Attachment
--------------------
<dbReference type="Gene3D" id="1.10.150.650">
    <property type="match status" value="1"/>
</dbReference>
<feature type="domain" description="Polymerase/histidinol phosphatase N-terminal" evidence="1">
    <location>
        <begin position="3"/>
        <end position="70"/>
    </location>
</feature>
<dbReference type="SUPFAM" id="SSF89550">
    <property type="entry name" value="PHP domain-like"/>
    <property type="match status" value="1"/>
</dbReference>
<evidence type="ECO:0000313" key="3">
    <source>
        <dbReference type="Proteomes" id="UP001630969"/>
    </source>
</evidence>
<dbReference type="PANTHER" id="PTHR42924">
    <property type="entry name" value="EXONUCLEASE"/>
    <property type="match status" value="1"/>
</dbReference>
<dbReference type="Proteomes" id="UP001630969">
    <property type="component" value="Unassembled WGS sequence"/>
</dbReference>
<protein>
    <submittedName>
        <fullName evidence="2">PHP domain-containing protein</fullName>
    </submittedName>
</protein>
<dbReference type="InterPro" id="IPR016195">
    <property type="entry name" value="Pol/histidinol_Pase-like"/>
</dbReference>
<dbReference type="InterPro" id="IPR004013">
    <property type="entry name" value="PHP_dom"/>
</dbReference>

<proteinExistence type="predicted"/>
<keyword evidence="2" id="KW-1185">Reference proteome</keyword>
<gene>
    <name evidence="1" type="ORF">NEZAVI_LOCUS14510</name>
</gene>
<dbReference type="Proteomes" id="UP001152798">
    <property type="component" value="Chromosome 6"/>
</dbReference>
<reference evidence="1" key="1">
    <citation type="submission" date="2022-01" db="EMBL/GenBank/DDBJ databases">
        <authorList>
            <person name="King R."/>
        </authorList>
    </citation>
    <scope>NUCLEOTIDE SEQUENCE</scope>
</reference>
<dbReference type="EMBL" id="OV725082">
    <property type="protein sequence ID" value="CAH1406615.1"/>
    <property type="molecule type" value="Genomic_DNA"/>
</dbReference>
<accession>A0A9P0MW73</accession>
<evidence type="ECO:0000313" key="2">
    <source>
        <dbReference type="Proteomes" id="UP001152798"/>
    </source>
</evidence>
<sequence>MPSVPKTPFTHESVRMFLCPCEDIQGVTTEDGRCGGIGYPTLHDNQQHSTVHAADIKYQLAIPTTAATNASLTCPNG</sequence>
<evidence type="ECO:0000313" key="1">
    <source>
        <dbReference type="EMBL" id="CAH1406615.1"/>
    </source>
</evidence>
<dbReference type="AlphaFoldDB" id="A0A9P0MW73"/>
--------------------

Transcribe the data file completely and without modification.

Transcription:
<dbReference type="Gene3D" id="1.10.150.650">
    <property type="match status" value="1"/>
</dbReference>
<feature type="domain" description="Polymerase/histidinol phosphatase N-terminal" evidence="1">
    <location>
        <begin position="3"/>
        <end position="70"/>
    </location>
</feature>
<dbReference type="SUPFAM" id="SSF89550">
    <property type="entry name" value="PHP domain-like"/>
    <property type="match status" value="1"/>
</dbReference>
<evidence type="ECO:0000313" key="3">
    <source>
        <dbReference type="Proteomes" id="UP001630969"/>
    </source>
</evidence>
<dbReference type="PANTHER" id="PTHR42924">
    <property type="entry name" value="EXONUCLEASE"/>
    <property type="match status" value="1"/>
</dbReference>
<dbReference type="Proteomes" id="UP001630969">
    <property type="component" value="Unassembled WGS sequence"/>
</dbReference>
<protein>
    <submittedName>
        <fullName evidence="2">PHP domain-containing protein</fullName>
    </submittedName>
</protein>
<dbReference type="InterPro" id="IPR016195">
    <property type="entry name" value="Pol/histidinol_Pase-like"/>
</dbReference>
<dbReference type="InterPro" id="IPR004013">
    <property type="entry name" value="PHP_dom"/>
</dbReference>

<proteinExistence type="predicted"/>
<keyword evidence="2" id="KW-1185">Reference proteome</keyword>
<gene>
    <name evidence="1" type="ORF">NEZAVI_LOCUS14510</name>
</gene>
<dbReference type="Proteomes" id="UP001152798">
    <property type="component" value="Chromosome 6"/>
</dbReference>
<reference evidence="1" key="1">
    <citation type="submission" date="2022-01" db="EMBL/GenBank/DDBJ databases">
        <authorList>
            <person name="King R."/>
        </authorList>
    </citation>
    <scope>NUCLEOTIDE SEQUENCE</scope>
</reference>
<dbReference type="EMBL" id="OV725082">
    <property type="protein sequence ID" value="CAH1406615.1"/>
    <property type="molecule type" value="Genomic_DNA"/>
</dbReference>
<accession>A0A9P0MW73</accession>
<evidence type="ECO:0000313" key="2">
    <source>
        <dbReference type="Proteomes" id="UP001152798"/>
    </source>
</evidence>
<sequence>MPSVPKTPFTHESVRMFLCPCEDIQGVTTEDGRCGGIGYPTLHDNQQHSTVHAADIKYQLAIPTTAATNASLTCPNG</sequence>
<evidence type="ECO:0000313" key="1">
    <source>
        <dbReference type="EMBL" id="CAH1406615.1"/>
    </source>
</evidence>
<dbReference type="AlphaFoldDB" id="A0A9P0MW73"/>